- Birds are much more likely to be killed by buildings, vehicles, cats or pesticides than turbines. The latest concern for birds among scientists is global warming, reported Carl Levesque of the [American Wind Energy Association]…
    - The AWEA has worked with avian and other environmental groups in the past to try and build support for wind energy, including the forming an initiative called Bats and Wind Energy Cooperative.

    ANALYSIS:

    Is wind power for the birds?
    Kristyn Ecochard, December 22, 2006 (UPI)
    - Despite a recent endorsement from the National Audubon Society and improvements in bird-friendly technology, there is still some opposition to wind power…
    - Research showing prospective effects of climate change on bird populations demonstrated a need for prevention, one approach being renewable energy. The NAS has acknowledged the possible advantages of wind, while still encouraging extensive preconstruction research…National Wind Watch and the Humane Society remain skeptical.
    - The Audubon statement came as a shock to some bird lovers since wind turbines kill between 2,300 and 6,600 birds every year…opponents say that bird and bat deaths, as well as noise pollution, environmental damage and poor aesthetics are not worth the potential benefits. Some even question the effectiveness of wind turbines…
    - Urgency from the scientific community, however, has caused growth in the wind industry…aside from Altamont Pass, bird impact has been relatively low…
    - Precautions can still be taken to protect wildlife. Vertical axis turbines, which are close to commercialization, are a promising as a safer technology. Terra Moya Aqua Inc. has a model that has not been known to kill any birds or bats and is also quieter…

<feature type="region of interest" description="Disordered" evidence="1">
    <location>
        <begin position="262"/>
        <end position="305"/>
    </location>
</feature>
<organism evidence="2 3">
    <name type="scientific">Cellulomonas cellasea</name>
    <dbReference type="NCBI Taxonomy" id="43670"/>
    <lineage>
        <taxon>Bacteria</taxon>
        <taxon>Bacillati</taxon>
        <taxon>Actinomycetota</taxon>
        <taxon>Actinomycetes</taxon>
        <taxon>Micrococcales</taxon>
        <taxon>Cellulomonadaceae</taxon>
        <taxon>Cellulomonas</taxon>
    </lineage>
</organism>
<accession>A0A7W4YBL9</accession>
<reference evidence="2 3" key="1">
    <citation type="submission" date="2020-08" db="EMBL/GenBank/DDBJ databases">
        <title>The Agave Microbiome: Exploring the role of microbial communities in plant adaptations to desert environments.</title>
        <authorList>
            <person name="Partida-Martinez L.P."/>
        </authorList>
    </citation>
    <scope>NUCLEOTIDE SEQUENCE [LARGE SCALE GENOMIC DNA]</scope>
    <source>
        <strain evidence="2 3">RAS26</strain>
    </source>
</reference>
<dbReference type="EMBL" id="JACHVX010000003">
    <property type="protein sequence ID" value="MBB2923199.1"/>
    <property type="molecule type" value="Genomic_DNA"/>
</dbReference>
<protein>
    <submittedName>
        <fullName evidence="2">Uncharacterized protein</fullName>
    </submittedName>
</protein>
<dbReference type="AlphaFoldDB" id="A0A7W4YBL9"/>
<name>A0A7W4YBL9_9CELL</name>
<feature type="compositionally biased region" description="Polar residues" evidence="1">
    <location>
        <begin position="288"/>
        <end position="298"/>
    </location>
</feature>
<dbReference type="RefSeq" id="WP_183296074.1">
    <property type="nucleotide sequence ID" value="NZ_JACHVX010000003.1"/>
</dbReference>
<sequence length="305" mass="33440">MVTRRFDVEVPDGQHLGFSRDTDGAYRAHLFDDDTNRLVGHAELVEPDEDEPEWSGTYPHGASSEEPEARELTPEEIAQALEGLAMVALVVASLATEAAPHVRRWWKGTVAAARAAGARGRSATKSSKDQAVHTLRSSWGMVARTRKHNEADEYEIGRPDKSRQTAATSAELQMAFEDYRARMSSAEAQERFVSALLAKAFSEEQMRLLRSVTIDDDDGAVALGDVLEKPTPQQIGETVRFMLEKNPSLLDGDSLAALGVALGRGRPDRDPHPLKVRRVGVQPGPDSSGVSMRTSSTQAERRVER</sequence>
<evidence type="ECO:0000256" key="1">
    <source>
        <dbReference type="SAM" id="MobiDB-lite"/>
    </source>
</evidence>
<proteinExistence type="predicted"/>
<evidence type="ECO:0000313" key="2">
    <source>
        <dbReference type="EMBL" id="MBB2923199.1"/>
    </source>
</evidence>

- Wind farms that have red flashing lights on the turbine blades or sites that were studied previous to construction had lower [bat] fatality rates…
    - The Fish and Wildlife Service recommends a three-year preconstruction study to understand implications for animals…the ongoing Ohio Wind Project has been studying the placement, as well as the speed and size, of turbines…Another site credential is that it's not on a migratory path…

    SOLAR GETS ACTIVE

    Make 'em listen!

    Solar World: Solar Gets Political
    Leah Krauss, January 18, 2007 (UPI)

    - Energy industry lobbyists and political action committees, long familiar fixtures in the halls of the Capitol, will be joined in the 110th Congress by a new kid on the block…
    - Solar's first [Political Action Committee] registered with the Federal Election Commission in the spring of 2006 and made its first campaign contributions in the most recent election cycle…
    - The PAC made $10,500 in contributions to the campaigns of 19 House and Senate members, including 10 Democrats and nine Republicans…and raised a total of $21,000 by the end of 2006…
    - The solar PAC has an advisory committee that represents companies with different kinds of solar energy technology…the solar PAC advisors will spend time planning their moves for each election cycle.
    - The creation of the PAC "serves as notice that the (solar energy) industry is maturing as a political constituency and as a power player in Washington," [it’s spokesman] said…

    - Energy industry political pressure can be strong: Oil industry lobbying and contributions were instrumental in scoring a filibuster-proof amendment to the 2006 Senate budget resolution to allow for oil drilling in the Arctic National Wildlife Refuge…The watchdog group said that a collective called the Alliance for Energy and Economic Growth, a coalition of more than 1,200 energy producers, transporters and consumers, helped land the Alaskan drilling permit by posting "a Web site…
    - [Solar Energy Industry Association]'s goal of extending solar tax credits -- both in scope and in time limit -- certainly seems within reach if the solar industry can pull together a lobby like Big Oil's…

    - oil companies dwarf the solar industry when it comes to donation clout. However, most publicly traded solar energy companies recorded strong gains in 2005 and 2006…
    - Investment banking giant Merrill Lynch also recently announced that it would cover solar stocks -- another indicator the industry is becoming more powerful…
    - "The solar PAC will contend with more novel regulatory, technical and financial issues than other energy industry PACs," [an energy industry attorney recently predicted]…